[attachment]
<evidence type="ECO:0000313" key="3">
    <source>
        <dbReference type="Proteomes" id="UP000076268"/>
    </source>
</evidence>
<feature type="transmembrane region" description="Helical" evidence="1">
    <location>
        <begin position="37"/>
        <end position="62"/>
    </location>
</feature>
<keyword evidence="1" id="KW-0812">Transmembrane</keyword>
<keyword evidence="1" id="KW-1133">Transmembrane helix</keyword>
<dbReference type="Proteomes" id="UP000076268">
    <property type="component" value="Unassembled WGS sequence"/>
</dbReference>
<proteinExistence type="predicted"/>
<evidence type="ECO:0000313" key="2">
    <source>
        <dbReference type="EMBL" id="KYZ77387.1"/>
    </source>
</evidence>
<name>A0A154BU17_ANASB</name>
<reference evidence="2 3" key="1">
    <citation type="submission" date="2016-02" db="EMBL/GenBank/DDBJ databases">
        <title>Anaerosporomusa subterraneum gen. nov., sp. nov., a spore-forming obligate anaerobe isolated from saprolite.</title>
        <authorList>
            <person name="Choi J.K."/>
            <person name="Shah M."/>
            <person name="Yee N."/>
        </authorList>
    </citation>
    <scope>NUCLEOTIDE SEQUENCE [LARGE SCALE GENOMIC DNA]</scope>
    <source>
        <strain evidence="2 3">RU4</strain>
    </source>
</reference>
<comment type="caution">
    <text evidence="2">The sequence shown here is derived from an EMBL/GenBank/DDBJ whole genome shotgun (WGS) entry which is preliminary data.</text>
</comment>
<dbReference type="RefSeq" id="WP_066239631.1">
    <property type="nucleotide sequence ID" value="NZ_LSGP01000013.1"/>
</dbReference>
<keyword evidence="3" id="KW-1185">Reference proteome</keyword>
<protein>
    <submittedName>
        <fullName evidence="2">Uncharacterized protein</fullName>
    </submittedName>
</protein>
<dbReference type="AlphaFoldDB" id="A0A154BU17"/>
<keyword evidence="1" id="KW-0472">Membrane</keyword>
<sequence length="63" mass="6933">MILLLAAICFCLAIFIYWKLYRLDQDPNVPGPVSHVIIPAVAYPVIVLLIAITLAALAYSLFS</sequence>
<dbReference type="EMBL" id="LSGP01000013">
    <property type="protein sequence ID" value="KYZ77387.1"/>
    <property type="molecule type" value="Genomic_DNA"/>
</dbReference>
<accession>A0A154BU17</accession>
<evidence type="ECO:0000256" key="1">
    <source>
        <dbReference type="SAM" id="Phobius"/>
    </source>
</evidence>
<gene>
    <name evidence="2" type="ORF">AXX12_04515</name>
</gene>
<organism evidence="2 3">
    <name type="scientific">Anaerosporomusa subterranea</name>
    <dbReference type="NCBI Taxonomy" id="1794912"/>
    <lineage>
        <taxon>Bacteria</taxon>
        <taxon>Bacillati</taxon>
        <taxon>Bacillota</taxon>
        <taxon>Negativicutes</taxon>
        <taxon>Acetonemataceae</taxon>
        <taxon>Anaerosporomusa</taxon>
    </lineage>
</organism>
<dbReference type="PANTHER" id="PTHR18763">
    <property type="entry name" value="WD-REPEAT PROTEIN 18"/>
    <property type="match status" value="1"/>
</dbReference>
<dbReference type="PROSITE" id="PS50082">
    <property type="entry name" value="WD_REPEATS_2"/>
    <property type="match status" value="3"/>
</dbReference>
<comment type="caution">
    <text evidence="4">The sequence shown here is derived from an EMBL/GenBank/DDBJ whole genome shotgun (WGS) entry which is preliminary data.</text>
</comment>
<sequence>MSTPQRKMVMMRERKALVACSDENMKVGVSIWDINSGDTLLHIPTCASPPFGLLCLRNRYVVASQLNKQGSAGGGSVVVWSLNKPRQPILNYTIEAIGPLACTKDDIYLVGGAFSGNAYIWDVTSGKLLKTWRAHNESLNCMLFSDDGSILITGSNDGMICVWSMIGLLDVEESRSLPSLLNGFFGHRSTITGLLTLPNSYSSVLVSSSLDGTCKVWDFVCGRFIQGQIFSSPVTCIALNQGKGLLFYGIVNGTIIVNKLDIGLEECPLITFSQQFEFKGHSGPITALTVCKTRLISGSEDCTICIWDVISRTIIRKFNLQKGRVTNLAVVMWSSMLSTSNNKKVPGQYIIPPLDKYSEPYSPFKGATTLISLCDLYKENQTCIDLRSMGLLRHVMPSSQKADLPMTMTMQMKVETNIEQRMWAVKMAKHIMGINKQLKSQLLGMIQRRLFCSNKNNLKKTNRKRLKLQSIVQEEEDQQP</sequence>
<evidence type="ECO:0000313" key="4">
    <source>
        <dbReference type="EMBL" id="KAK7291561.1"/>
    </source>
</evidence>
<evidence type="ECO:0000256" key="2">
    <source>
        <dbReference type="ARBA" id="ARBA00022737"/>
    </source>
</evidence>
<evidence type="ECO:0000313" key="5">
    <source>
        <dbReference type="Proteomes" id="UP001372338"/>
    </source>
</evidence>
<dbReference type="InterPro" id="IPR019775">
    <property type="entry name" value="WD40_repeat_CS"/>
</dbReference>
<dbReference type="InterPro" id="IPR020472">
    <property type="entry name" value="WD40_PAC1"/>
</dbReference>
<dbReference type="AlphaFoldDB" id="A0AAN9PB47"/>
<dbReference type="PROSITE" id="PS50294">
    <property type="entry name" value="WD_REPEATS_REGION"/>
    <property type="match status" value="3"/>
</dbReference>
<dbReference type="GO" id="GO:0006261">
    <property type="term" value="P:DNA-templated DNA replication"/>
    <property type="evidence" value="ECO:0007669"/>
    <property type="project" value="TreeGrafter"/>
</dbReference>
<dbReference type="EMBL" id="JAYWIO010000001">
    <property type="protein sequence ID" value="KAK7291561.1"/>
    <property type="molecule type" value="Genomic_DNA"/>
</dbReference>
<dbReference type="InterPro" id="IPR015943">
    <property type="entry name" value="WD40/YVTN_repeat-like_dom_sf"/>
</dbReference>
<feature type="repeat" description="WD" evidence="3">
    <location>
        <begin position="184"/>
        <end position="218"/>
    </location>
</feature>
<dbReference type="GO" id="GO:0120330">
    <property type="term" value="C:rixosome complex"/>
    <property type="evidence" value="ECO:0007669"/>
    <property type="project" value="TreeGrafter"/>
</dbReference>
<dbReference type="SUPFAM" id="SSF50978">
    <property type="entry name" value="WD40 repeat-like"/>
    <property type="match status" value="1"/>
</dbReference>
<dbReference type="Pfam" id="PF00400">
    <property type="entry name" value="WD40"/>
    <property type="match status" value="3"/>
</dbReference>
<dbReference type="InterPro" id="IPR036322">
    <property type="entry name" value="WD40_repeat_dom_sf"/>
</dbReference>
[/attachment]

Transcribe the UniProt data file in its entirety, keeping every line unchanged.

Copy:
<evidence type="ECO:0000313" key="3">
    <source>
        <dbReference type="Proteomes" id="UP000076268"/>
    </source>
</evidence>
<feature type="transmembrane region" description="Helical" evidence="1">
    <location>
        <begin position="37"/>
        <end position="62"/>
    </location>
</feature>
<keyword evidence="1" id="KW-0812">Transmembrane</keyword>
<keyword evidence="1" id="KW-1133">Transmembrane helix</keyword>
<dbReference type="Proteomes" id="UP000076268">
    <property type="component" value="Unassembled WGS sequence"/>
</dbReference>
<proteinExistence type="predicted"/>
<evidence type="ECO:0000313" key="2">
    <source>
        <dbReference type="EMBL" id="KYZ77387.1"/>
    </source>
</evidence>
<name>A0A154BU17_ANASB</name>
<reference evidence="2 3" key="1">
    <citation type="submission" date="2016-02" db="EMBL/GenBank/DDBJ databases">
        <title>Anaerosporomusa subterraneum gen. nov., sp. nov., a spore-forming obligate anaerobe isolated from saprolite.</title>
        <authorList>
            <person name="Choi J.K."/>
            <person name="Shah M."/>
            <person name="Yee N."/>
        </authorList>
    </citation>
    <scope>NUCLEOTIDE SEQUENCE [LARGE SCALE GENOMIC DNA]</scope>
    <source>
        <strain evidence="2 3">RU4</strain>
    </source>
</reference>
<comment type="caution">
    <text evidence="2">The sequence shown here is derived from an EMBL/GenBank/DDBJ whole genome shotgun (WGS) entry which is preliminary data.</text>
</comment>
<dbReference type="RefSeq" id="WP_066239631.1">
    <property type="nucleotide sequence ID" value="NZ_LSGP01000013.1"/>
</dbReference>
<keyword evidence="3" id="KW-1185">Reference proteome</keyword>
<protein>
    <submittedName>
        <fullName evidence="2">Uncharacterized protein</fullName>
    </submittedName>
</protein>
<dbReference type="AlphaFoldDB" id="A0A154BU17"/>
<keyword evidence="1" id="KW-0472">Membrane</keyword>
<sequence length="63" mass="6933">MILLLAAICFCLAIFIYWKLYRLDQDPNVPGPVSHVIIPAVAYPVIVLLIAITLAALAYSLFS</sequence>
<dbReference type="EMBL" id="LSGP01000013">
    <property type="protein sequence ID" value="KYZ77387.1"/>
    <property type="molecule type" value="Genomic_DNA"/>
</dbReference>
<accession>A0A154BU17</accession>
<evidence type="ECO:0000256" key="1">
    <source>
        <dbReference type="SAM" id="Phobius"/>
    </source>
</evidence>
<gene>
    <name evidence="2" type="ORF">AXX12_04515</name>
</gene>
<organism evidence="2 3">
    <name type="scientific">Anaerosporomusa subterranea</name>
    <dbReference type="NCBI Taxonomy" id="1794912"/>
    <lineage>
        <taxon>Bacteria</taxon>
        <taxon>Bacillati</taxon>
        <taxon>Bacillota</taxon>
        <taxon>Negativicutes</taxon>
        <taxon>Acetonemataceae</taxon>
        <taxon>Anaerosporomusa</taxon>
    </lineage>
</organism>
<dbReference type="PANTHER" id="PTHR18763">
    <property type="entry name" value="WD-REPEAT PROTEIN 18"/>
    <property type="match status" value="1"/>
</dbReference>
<dbReference type="PROSITE" id="PS50082">
    <property type="entry name" value="WD_REPEATS_2"/>
    <property type="match status" value="3"/>
</dbReference>
<comment type="caution">
    <text evidence="4">The sequence shown here is derived from an EMBL/GenBank/DDBJ whole genome shotgun (WGS) entry which is preliminary data.</text>
</comment>
<sequence>MSTPQRKMVMMRERKALVACSDENMKVGVSIWDINSGDTLLHIPTCASPPFGLLCLRNRYVVASQLNKQGSAGGGSVVVWSLNKPRQPILNYTIEAIGPLACTKDDIYLVGGAFSGNAYIWDVTSGKLLKTWRAHNESLNCMLFSDDGSILITGSNDGMICVWSMIGLLDVEESRSLPSLLNGFFGHRSTITGLLTLPNSYSSVLVSSSLDGTCKVWDFVCGRFIQGQIFSSPVTCIALNQGKGLLFYGIVNGTIIVNKLDIGLEECPLITFSQQFEFKGHSGPITALTVCKTRLISGSEDCTICIWDVISRTIIRKFNLQKGRVTNLAVVMWSSMLSTSNNKKVPGQYIIPPLDKYSEPYSPFKGATTLISLCDLYKENQTCIDLRSMGLLRHVMPSSQKADLPMTMTMQMKVETNIEQRMWAVKMAKHIMGINKQLKSQLLGMIQRRLFCSNKNNLKKTNRKRLKLQSIVQEEEDQQP</sequence>
<evidence type="ECO:0000313" key="4">
    <source>
        <dbReference type="EMBL" id="KAK7291561.1"/>
    </source>
</evidence>
<evidence type="ECO:0000256" key="2">
    <source>
        <dbReference type="ARBA" id="ARBA00022737"/>
    </source>
</evidence>
<evidence type="ECO:0000313" key="5">
    <source>
        <dbReference type="Proteomes" id="UP001372338"/>
    </source>
</evidence>
<dbReference type="InterPro" id="IPR019775">
    <property type="entry name" value="WD40_repeat_CS"/>
</dbReference>
<dbReference type="InterPro" id="IPR020472">
    <property type="entry name" value="WD40_PAC1"/>
</dbReference>
<dbReference type="AlphaFoldDB" id="A0AAN9PB47"/>
<dbReference type="PROSITE" id="PS50294">
    <property type="entry name" value="WD_REPEATS_REGION"/>
    <property type="match status" value="3"/>
</dbReference>
<dbReference type="GO" id="GO:0006261">
    <property type="term" value="P:DNA-templated DNA replication"/>
    <property type="evidence" value="ECO:0007669"/>
    <property type="project" value="TreeGrafter"/>
</dbReference>
<dbReference type="EMBL" id="JAYWIO010000001">
    <property type="protein sequence ID" value="KAK7291561.1"/>
    <property type="molecule type" value="Genomic_DNA"/>
</dbReference>
<dbReference type="InterPro" id="IPR015943">
    <property type="entry name" value="WD40/YVTN_repeat-like_dom_sf"/>
</dbReference>
<feature type="repeat" description="WD" evidence="3">
    <location>
        <begin position="184"/>
        <end position="218"/>
    </location>
</feature>
<dbReference type="GO" id="GO:0120330">
    <property type="term" value="C:rixosome complex"/>
    <property type="evidence" value="ECO:0007669"/>
    <property type="project" value="TreeGrafter"/>
</dbReference>
<dbReference type="SUPFAM" id="SSF50978">
    <property type="entry name" value="WD40 repeat-like"/>
    <property type="match status" value="1"/>
</dbReference>
<dbReference type="Pfam" id="PF00400">
    <property type="entry name" value="WD40"/>
    <property type="match status" value="3"/>
</dbReference>
<dbReference type="InterPro" id="IPR036322">
    <property type="entry name" value="WD40_repeat_dom_sf"/>
</dbReference>